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Friday, 1 November, 2002, 11:30 GMT
Schools report using computers less
ICT suite
Many schools cluster computers in ICT "suites"

The extent to which schools in England say they are making "substantial" use of computers - and see any benefit in using them - has fallen dramatically in the past year.

This is despite the fact that spending has gone up significantly.

The government says the usage figures are distorted by a change in the wording of its annual survey, and that the important thing is how schools use computers, not how much.

A separate report by its computer agency shows a benefit in terms of pupils' achievement in schools which are making extensive use of information and communication technology (ICT).

Teachers' confidence

In the Department for Education's survey, responses were received from a nationally representative sample of 840 primary schools, 790 secondary and 360 special schools: about 70% of those surveyed responded.

In primary schools, average spending on ICT rose by half in the space of a year from 10,300 to 15,400.

In a typical secondary school the spending rose from 60,300 to 76,900.

The proportion of secondary school teachers trained to use ICT was 73%, and the proportion who felt confident to use ICT in the curriculum was 75%.

In primary schools, 93% had been trained - up from 80% the year before - but there was no increase in their confidence level: the figure was static on 76%.

Usage

And in their actual use of ICT in various curriculum areas there were dramatic changes.

In 2001, primary schools reported making "substantial" use of ICT to differing extents depending on the subject, from 89% in English to just 1% in modern foreign languages and PE.

But in 2002, the "substantial" use had dropped across the board.

In English it had fallen to 65%. In maths it had gone from 74% to 48%, in science from 50% to 26% and in history from 46% to just 9%.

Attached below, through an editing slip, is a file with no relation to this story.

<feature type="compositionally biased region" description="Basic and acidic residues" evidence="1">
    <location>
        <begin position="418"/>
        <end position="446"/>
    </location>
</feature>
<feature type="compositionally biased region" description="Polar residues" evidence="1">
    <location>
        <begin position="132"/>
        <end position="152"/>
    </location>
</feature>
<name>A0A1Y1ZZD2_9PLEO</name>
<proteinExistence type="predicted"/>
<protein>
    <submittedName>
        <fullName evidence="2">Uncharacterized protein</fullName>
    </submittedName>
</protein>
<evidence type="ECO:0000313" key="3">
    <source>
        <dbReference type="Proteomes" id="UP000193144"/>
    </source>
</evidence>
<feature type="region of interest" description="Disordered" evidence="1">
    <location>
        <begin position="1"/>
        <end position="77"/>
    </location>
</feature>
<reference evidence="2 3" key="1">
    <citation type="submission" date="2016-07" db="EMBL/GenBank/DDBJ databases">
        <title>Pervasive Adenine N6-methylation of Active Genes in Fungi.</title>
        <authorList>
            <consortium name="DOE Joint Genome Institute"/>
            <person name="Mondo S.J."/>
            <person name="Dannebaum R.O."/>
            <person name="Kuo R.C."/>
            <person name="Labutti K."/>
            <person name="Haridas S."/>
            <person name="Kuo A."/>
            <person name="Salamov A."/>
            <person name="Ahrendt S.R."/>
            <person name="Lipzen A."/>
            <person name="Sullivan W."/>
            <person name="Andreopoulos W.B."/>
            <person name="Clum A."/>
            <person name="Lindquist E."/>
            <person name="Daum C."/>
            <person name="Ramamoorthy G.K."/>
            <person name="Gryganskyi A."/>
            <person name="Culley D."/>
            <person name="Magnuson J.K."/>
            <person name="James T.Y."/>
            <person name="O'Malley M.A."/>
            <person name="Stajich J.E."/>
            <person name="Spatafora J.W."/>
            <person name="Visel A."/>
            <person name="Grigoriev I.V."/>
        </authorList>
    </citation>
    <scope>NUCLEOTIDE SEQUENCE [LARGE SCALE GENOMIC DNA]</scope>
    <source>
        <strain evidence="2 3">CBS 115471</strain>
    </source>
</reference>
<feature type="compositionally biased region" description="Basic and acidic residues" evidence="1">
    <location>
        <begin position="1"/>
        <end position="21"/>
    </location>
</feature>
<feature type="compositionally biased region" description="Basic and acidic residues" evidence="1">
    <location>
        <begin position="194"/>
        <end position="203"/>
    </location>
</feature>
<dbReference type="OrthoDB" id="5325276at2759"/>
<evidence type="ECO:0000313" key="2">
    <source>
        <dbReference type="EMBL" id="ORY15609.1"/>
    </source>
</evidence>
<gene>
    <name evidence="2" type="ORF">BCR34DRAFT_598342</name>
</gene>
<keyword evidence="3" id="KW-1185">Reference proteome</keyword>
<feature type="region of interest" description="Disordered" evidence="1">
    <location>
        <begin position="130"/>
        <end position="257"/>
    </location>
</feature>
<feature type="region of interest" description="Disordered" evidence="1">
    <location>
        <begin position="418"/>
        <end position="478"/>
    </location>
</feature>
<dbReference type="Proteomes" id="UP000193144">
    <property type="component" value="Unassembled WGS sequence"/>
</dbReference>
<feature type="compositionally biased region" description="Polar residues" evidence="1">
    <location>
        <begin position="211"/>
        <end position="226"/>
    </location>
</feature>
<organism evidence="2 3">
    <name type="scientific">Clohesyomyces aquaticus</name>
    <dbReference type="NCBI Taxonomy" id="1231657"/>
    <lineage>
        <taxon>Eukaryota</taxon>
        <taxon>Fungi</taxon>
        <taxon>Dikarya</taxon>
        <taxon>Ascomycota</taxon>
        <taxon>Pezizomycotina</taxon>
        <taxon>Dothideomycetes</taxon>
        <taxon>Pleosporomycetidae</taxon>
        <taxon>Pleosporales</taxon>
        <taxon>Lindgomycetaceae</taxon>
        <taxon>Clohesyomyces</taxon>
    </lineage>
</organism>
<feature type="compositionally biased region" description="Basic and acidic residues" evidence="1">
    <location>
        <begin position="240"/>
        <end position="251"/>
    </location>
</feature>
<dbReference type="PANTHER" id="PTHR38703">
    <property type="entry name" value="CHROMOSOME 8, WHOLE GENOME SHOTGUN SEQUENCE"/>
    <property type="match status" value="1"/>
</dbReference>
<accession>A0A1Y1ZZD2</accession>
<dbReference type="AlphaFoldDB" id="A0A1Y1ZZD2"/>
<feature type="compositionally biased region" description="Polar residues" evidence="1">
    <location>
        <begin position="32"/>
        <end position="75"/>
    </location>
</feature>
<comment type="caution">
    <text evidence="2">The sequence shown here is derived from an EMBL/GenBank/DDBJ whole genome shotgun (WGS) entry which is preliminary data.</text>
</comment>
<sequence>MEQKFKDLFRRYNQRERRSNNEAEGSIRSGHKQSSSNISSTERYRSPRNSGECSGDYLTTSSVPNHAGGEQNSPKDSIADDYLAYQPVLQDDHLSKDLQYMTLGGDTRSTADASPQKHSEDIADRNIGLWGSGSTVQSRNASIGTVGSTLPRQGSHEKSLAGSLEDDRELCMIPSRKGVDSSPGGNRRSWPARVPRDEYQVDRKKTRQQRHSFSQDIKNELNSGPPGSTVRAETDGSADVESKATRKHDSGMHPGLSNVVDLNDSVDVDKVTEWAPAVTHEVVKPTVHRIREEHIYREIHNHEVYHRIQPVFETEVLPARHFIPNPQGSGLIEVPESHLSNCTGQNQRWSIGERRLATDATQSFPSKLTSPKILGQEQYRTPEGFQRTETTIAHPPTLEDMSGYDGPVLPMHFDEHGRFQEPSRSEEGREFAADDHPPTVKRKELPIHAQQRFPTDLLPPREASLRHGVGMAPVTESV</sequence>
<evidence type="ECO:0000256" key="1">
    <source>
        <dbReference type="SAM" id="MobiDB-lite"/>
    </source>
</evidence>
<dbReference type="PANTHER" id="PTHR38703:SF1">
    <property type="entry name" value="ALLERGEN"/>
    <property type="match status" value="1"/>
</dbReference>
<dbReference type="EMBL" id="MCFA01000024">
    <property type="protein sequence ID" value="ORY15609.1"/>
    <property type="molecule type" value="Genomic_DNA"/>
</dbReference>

The pattern was repeated in secondary schools. Maths: 60% down to 21%. Science: 67% to 29%. Design and technology: 81% to 56%.

There was a similar pattern in special schools.

Not surprisingly, the figures for the perceived benefit of using ICT in those subjects showed the same dramatic falls.

In each case the only area where "substantial" use and perceived benefit continued was in the subject of information technology itself.

Changes

The survey was a little different this year.

Previously, schools had been asked to say, for each subject, whether their use, and the perceived benefit, was either "substantial" or "little/none".


There is an awful long way to go to get full integration

Peter Avis, government computer agency
In 2002 there were three options: "substantial", "some" and "none" - and officials suggest that the "some" category had allowed schools more accurately to reflect their opinions.

A spokesperson said what the survey really indicated was a changing pattern of use.

"What the survey doesn't tell us is what was being used - is it hardware? software? interactive whiteboards? The survey doesn't go into that level of detail," she said.

Also what mattered was not the volume of use but how ICT was used.

"And that comes down to the skills of the teacher in the classroom - simply having ICT in the classroom doesn't necessarily have an effect, it's what the teacher and pupils do with it that counts."

Impact

The government's computer agency, Becta, said a quick analysis of Ofsted reports across the two years showed the usage in core subjects was about the same, so it did appear the survey findings were down to the nature of the questions.

The agency has just published a report called ImpaCT2, based on a detailed study between 1999 and 2002 of 60 schools in England.

This found no "consistent" relationship between the average amount of ICT use in any subject and its apparent effectiveness in raising standards.

But 12 out of 13 schools that were high users of ICT outperformed schools which used ICT relatively little.

Key findings:

  • "statistically significant" boost to achievement in 11 year olds' national tests for English through ICT use
  • "positive associations" in their maths results
  • "statistically significant" boost in 14 year olds' science results
  • "statistically significant" boost to GCSE results in science and in design and technology
  • "strong indications" of a boost in modern foreign languages and "some indications" in geography - the samples being too small to be reliable
The report said the proportion of lessons involving ICT was "generally low".

"This is likely to rise as teachers gain in knowledge and experience, as equipment is made available in more classrooms and as there are improvements in the variety of software available, both on the internet and on CD-ROM," it said.

The findings also show that often pupils were using computers at home as much as at school.

Peter Avis, the agency's quality co-ordinator, said: "All the evidence is that although it is not as much as we want, there is a continued increase in use of ICT within subjects.

"But there is an awful long way to go to get full integration.

"It's patchy. Some schools are doing really well, others are not."

See also:

10 Apr 02 | Education
09 Jan 02 | Education
08 May 01 | Education
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